Thursday, July 9, 2015

Me and MMOs

I just went through a gigantic MMO bender, followed by some Life Changes, which is why I have been totally inactive on this blog.

I never considered myself an MMO person. I played Runescape briefly. It was unfriendly and grindy. I was never tempted to play World of Warcraft or EVE in college. I played Guild Wars 1 at launch, maybe for about a month. Star Wars Online: The Old Republic held me for a month and a half before I realized I spent more time worrying about the subscription fee than I did playing the game.

Guild Wars 2 really broke the mold for me. The combat was actually active and engaging. The world was beautiful. The player races were unique, and there was a heavy emphasis on cooperation and storytelling over competition and grinding. Around my fourth Guild Wars 2 character, though, I started looking for other games to scratch the same itch.

First I tried The Secret World. I was tantalized by the bizarre puzzle structure and the flexible yet overly-complex combat trees. That was all good fun until I got stuck in a gear grind just after getting out of the first map.

Then, I tried Neverwinter. That was a decent enough trip. I don’t actually remember much about it. I quit that after hitting max level and realizing everything was gated on how good my gear was. I had never encountered a game telling me “You can’t even try to participate in the rest of the game until your stats exceed this limit” until that point. That was pretty demoralizing.

Eventually, I remembered I bought some promotional Steam package that included Rift for about $1. Rift’s distinguishing attribute at launch was the “dynamic” events where rifts would suddenly open and monsters would come pouring out. Other than that, it’s a bog-standard WoW clone. Rift has the usual quests, 5-man dungeons, 20-man raids, PvP, and two factions with faction zones, etc.

The first 20 levels of any WoW clone feel fantastic. Quest turn-ins are clustered together, level-ups are frequent, and learning a new character is a lot of fun. The problem is that later levels (especially those added in expansions) are a grind. Combat doesn’t change much and isn’t particularly engaging. The dynamic events are mostly just enemy spawns and boss fights. You can sleep through most routine activity like farming and questing. Difficulty primarily comes from “mechanics” (AKA boss-specific knowledge of attack patterns) and enemies with more HP dealing larger amounts of damage (“DPS”). Players learn mechanics by asking others, or watching a YouTube video, or suffering through extremely slow trial and error to learn what implications a boss attack has. DPS is mitigated by grinding for better gear.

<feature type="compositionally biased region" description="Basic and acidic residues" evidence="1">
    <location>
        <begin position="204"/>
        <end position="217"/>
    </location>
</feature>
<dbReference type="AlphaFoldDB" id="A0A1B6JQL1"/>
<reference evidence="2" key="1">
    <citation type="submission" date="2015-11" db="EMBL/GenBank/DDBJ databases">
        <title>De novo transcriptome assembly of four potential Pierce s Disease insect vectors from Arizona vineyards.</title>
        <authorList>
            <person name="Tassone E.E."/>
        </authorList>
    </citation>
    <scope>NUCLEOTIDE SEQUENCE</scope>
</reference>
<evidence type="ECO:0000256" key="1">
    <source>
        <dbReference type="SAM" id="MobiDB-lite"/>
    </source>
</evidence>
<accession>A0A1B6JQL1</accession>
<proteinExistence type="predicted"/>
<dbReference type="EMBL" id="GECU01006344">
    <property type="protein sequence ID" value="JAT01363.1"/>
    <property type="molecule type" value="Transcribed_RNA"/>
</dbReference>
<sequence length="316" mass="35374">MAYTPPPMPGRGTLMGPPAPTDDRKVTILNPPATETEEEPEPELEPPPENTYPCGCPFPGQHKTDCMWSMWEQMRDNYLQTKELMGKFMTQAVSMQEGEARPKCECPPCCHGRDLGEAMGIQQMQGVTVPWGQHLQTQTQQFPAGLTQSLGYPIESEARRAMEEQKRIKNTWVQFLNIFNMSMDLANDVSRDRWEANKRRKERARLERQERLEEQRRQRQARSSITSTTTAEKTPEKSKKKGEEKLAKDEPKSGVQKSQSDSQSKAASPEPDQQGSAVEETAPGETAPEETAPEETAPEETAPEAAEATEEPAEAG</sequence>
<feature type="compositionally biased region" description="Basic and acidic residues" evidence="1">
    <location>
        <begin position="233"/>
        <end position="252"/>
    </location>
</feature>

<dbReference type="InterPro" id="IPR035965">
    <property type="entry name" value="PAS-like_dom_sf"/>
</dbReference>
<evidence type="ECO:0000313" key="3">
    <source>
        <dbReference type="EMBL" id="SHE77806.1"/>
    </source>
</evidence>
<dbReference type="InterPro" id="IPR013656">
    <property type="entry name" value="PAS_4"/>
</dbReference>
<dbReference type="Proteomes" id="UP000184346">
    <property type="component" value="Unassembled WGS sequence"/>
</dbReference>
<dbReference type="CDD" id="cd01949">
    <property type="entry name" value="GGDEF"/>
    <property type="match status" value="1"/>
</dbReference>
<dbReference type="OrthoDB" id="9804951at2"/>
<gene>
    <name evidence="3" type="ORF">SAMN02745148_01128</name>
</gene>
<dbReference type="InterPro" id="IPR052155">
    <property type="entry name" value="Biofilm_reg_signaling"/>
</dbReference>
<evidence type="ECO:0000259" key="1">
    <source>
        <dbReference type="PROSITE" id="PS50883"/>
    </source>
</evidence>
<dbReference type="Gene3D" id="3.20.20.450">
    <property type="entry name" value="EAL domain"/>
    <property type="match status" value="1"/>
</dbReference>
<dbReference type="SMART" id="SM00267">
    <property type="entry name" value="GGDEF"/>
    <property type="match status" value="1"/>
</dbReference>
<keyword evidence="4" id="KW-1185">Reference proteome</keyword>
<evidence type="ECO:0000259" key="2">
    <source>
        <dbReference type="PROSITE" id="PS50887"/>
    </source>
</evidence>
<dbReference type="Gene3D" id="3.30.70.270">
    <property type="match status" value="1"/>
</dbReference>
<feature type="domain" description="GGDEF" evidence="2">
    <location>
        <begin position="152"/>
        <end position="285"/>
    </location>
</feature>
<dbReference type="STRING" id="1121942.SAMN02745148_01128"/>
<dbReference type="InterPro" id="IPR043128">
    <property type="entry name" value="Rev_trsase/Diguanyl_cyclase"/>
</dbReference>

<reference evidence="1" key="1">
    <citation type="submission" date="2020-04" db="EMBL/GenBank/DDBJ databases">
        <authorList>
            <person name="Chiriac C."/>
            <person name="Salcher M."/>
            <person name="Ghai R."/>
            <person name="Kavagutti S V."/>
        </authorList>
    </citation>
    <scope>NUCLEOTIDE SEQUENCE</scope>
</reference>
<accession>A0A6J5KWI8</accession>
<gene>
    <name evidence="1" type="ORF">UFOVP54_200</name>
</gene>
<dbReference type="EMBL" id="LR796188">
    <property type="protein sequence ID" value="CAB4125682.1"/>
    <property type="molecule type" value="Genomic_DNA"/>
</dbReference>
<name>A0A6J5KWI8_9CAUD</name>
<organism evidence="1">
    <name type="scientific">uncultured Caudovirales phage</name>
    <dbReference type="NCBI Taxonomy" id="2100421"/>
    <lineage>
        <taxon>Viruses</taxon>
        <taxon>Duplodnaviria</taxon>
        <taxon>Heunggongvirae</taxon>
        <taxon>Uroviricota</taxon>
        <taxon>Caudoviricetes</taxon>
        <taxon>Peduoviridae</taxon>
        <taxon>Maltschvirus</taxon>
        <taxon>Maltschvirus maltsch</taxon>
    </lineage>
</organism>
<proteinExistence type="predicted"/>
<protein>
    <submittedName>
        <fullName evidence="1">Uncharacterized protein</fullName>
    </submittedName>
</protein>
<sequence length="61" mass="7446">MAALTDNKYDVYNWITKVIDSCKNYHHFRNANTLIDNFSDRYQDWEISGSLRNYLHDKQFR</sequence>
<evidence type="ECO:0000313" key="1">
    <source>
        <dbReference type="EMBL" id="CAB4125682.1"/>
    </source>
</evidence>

The world you inhabit starts off as Generic Fantasy World, pretty much. The first enemies I fought were skeletons and zombies. There was some sort of plot, where my character was… re-animated in the future and sent back in time? Whatever. Once I got into the content added in via expansion, there seemed to be more intentional and unique designs. I came across gigantic water creatures who towered over me and plots about collecting the different personas of an AI that scattered itself to escape dragon worshippers.

I did find an active, supportive guild who helped me hit max level and get past the first gear cap. And now… Well, all that’s left is getting better gear to see higher-level dungeons. That doesn’t motivate me. Now I find myself tempted to just say, “So long and thanks for all the fish.”

I tried picking up Final Fantasy XIV to heal the wounds. It has a free trial for 14 days and a level cap of 20. I’m just on the edge of the level cap. It is gorgeous and inventive, like anything you would expect out of a Final Fantasy game. It’s also grindy, slow, and repetitive, like anything you would expect out of a Final Fantasy game. I see a lot of people having fun with it, which makes me want to get back into it. However, it’s one of the few games that still has a subscription fee, which makes me want to ignore it.